The Senate Armed Services Committee has agreed, over Pentagon objections, to the most sweeping reorganization of the Joint Chiefs of Staff since the nation's top military body was created in 1947, informed sources said yesterday.

Committee Chairman Barry Goldwater (R-Ariz.), Sam Nunn (Ga.), the panel's ranking Democrat, and their allies prevailed over Sen. John W. Warner (R-Va.) and his supporters in a closed-door showdown on the issue Thursday, the sources said.

Pentagon officials who have been lobbying against the restructuring predicted yesterday that President Reagan would veto the measure if it remains in its current form. "The fight isn't over," one opponent said.

As approved by the Senate committee, the measure would centralize authority in the chairman of the Joint Chiefs, rather than limiting him to the role of mediator in inter-service disputes, and allow him to make his own recommendations to the president on military questions, rather than just giving the consensus view of the Army, Navy, Air Force and Marine Corps.

The Joint Chiefs of Staff now comprises a chairman, who can be from any of the services; the Army and Air Force chiefs of staff, the chief of naval operations and the Marine Corps commandant.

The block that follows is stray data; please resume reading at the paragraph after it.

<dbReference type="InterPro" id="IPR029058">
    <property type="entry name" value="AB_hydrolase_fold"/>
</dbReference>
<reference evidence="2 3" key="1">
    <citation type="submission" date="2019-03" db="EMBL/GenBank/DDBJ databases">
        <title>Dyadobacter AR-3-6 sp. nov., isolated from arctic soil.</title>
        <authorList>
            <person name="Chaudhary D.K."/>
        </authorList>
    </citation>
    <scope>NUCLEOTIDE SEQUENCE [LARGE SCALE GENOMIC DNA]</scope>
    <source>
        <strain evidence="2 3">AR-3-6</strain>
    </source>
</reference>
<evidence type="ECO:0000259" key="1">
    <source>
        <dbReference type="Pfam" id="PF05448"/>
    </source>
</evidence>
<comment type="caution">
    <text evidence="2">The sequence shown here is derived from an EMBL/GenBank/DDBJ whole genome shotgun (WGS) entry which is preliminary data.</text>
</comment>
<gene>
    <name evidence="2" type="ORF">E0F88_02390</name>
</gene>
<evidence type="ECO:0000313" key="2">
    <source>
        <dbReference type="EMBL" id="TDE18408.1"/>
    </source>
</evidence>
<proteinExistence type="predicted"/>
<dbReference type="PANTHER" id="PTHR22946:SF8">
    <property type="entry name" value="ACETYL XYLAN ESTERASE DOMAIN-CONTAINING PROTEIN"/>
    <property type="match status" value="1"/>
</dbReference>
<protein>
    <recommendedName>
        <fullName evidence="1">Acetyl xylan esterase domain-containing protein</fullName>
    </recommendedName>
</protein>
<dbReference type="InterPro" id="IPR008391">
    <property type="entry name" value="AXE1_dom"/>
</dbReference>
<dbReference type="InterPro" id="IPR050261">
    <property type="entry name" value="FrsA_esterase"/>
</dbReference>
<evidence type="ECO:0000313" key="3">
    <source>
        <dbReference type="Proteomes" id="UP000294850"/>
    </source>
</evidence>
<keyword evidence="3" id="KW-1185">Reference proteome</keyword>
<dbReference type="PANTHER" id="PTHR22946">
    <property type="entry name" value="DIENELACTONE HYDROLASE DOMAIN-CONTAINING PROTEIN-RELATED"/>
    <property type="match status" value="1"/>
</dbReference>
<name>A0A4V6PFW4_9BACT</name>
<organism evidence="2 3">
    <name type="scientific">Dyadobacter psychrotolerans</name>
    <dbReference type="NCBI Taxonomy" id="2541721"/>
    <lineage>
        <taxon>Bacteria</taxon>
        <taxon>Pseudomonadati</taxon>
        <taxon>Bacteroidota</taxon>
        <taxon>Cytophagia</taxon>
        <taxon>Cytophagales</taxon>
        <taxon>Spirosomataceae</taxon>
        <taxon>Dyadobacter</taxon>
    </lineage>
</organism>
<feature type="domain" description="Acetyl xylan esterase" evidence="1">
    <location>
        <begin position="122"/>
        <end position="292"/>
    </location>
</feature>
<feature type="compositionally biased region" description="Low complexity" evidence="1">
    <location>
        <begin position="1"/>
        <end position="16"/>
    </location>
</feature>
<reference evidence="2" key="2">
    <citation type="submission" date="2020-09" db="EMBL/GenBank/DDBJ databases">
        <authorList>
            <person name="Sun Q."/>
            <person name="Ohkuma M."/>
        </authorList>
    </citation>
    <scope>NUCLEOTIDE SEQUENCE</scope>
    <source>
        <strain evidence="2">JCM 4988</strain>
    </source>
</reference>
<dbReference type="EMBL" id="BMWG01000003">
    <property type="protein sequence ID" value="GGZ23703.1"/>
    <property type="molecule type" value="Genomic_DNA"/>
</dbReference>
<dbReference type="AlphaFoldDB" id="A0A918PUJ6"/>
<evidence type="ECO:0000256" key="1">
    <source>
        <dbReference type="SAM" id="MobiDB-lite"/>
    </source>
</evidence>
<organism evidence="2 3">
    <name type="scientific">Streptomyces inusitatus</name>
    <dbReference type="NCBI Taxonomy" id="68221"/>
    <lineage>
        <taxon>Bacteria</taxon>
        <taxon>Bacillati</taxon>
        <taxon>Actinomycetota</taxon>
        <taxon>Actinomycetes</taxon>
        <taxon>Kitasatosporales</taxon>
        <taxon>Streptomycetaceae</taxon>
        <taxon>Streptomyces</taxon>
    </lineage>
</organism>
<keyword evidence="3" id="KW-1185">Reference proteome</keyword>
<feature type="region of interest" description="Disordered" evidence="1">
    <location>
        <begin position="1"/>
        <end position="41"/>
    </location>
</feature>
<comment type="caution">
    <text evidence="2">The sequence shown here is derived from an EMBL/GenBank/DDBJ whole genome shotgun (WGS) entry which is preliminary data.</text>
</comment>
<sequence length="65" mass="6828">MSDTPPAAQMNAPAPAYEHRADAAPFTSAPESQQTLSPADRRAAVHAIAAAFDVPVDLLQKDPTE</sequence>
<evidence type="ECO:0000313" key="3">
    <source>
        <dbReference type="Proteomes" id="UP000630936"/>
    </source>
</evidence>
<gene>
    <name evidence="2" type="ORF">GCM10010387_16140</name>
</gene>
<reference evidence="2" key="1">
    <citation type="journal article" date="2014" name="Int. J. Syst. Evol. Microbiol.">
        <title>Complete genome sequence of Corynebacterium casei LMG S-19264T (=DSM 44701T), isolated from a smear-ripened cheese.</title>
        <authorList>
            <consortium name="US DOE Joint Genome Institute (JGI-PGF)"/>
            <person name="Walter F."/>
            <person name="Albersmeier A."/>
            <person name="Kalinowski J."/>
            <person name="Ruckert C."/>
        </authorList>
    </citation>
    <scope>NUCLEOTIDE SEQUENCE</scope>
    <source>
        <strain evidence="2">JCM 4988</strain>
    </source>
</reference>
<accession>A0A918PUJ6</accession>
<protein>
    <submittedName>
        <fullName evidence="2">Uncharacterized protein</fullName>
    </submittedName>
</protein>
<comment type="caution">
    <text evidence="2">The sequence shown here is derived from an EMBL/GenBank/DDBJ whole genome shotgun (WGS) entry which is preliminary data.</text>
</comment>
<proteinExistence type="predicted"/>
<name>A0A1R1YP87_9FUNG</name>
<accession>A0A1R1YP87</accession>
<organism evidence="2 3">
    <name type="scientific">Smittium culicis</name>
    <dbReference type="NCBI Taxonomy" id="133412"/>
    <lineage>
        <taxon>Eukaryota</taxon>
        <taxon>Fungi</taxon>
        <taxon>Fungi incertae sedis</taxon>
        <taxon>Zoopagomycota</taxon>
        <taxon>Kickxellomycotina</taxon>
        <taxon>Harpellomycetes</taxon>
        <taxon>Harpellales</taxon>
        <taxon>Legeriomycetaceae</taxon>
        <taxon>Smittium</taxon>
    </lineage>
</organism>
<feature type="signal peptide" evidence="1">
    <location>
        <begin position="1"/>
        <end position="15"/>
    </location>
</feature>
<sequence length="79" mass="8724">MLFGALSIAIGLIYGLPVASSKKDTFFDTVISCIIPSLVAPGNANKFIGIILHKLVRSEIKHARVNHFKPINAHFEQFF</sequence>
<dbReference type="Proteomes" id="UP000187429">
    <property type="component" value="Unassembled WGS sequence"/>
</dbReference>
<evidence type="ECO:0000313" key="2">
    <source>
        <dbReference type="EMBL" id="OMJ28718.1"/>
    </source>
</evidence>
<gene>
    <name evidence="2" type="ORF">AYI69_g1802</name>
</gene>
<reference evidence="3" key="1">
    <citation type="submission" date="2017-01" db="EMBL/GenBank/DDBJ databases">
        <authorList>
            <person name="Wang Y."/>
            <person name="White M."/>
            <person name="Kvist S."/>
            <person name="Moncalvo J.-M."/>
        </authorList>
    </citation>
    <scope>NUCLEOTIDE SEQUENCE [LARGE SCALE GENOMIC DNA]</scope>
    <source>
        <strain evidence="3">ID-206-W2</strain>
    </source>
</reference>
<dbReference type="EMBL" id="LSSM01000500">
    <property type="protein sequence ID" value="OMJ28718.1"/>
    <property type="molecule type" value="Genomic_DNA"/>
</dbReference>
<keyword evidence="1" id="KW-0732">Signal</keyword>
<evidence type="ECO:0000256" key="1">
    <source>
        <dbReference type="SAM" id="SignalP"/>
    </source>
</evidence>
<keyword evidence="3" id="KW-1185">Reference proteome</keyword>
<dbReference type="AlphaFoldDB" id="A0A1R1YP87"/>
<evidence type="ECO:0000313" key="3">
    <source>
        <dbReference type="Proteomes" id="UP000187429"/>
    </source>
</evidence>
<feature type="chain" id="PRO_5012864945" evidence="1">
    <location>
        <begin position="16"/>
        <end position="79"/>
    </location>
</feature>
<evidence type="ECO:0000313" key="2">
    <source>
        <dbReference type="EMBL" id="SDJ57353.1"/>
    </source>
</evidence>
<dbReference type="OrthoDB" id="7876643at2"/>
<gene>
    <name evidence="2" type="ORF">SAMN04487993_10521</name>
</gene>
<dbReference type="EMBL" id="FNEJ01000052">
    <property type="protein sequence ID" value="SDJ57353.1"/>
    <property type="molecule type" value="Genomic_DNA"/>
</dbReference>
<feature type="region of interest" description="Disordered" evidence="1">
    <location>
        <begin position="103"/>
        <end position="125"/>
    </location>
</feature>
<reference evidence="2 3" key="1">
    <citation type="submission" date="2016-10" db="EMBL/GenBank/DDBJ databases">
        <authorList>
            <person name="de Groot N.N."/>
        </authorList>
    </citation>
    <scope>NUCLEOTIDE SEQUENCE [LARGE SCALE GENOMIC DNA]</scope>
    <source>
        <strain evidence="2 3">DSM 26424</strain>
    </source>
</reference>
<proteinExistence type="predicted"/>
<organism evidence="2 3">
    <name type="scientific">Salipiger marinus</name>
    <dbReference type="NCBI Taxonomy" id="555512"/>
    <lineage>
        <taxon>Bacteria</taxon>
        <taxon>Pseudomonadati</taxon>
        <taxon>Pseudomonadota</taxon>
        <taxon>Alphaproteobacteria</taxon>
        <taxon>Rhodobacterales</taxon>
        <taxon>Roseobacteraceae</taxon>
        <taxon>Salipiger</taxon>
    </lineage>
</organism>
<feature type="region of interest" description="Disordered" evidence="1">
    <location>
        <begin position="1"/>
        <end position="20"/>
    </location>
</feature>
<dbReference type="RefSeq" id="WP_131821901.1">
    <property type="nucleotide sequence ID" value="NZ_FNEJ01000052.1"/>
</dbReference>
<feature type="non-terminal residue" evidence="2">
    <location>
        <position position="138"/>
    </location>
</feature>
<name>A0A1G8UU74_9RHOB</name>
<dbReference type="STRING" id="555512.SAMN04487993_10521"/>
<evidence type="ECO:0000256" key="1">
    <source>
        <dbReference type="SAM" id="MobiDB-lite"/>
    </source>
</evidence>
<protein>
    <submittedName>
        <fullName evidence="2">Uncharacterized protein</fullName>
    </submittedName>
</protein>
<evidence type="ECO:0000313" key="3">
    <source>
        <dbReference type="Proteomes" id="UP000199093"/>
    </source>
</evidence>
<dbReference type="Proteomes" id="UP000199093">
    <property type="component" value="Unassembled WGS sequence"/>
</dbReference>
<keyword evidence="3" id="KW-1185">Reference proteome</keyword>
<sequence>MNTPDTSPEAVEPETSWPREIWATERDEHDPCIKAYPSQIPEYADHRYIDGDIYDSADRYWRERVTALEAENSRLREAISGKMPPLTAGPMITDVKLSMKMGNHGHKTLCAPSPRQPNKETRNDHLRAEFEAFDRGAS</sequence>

They meet as a corporate body and try to form a unanimous position on major military questions.

Under the current system, the heads of the services take turns filling in for the chairman when he is unavailable. In this role of acting chairman, which would be relinquished and filled by a deputy chairman under the measure just approved by the Senate panel, the service chief briefs the president and the secretary of defense on the latest military issues.

The measure calls for appointment of a deputy to the chairman of the Joint Chiefs who would outrank the heads of the military services in the decision-making process. The current chiefs object to this change, contending that the deputy could screen them off from top civilian policymakers.

In a concession to Warner, the committee added language to its draft that would give the service chiefs a direct channel to the president and the secretary of defense in the event the chiefs disagreed with recommendations made by the chairman or his deputy, sources said.

Defense Secretary Caspar W. Weinberger has contested the view of Goldwater and Nunn that the current system needs to be changed. Weinberger joined the chiefs in opposing the appointment of a deputy chairman.

An aide said last night that Weinberger will study the much-amended draft measure before deciding how to fight the next round as the bill heads to the Senate floor and is considered by the House.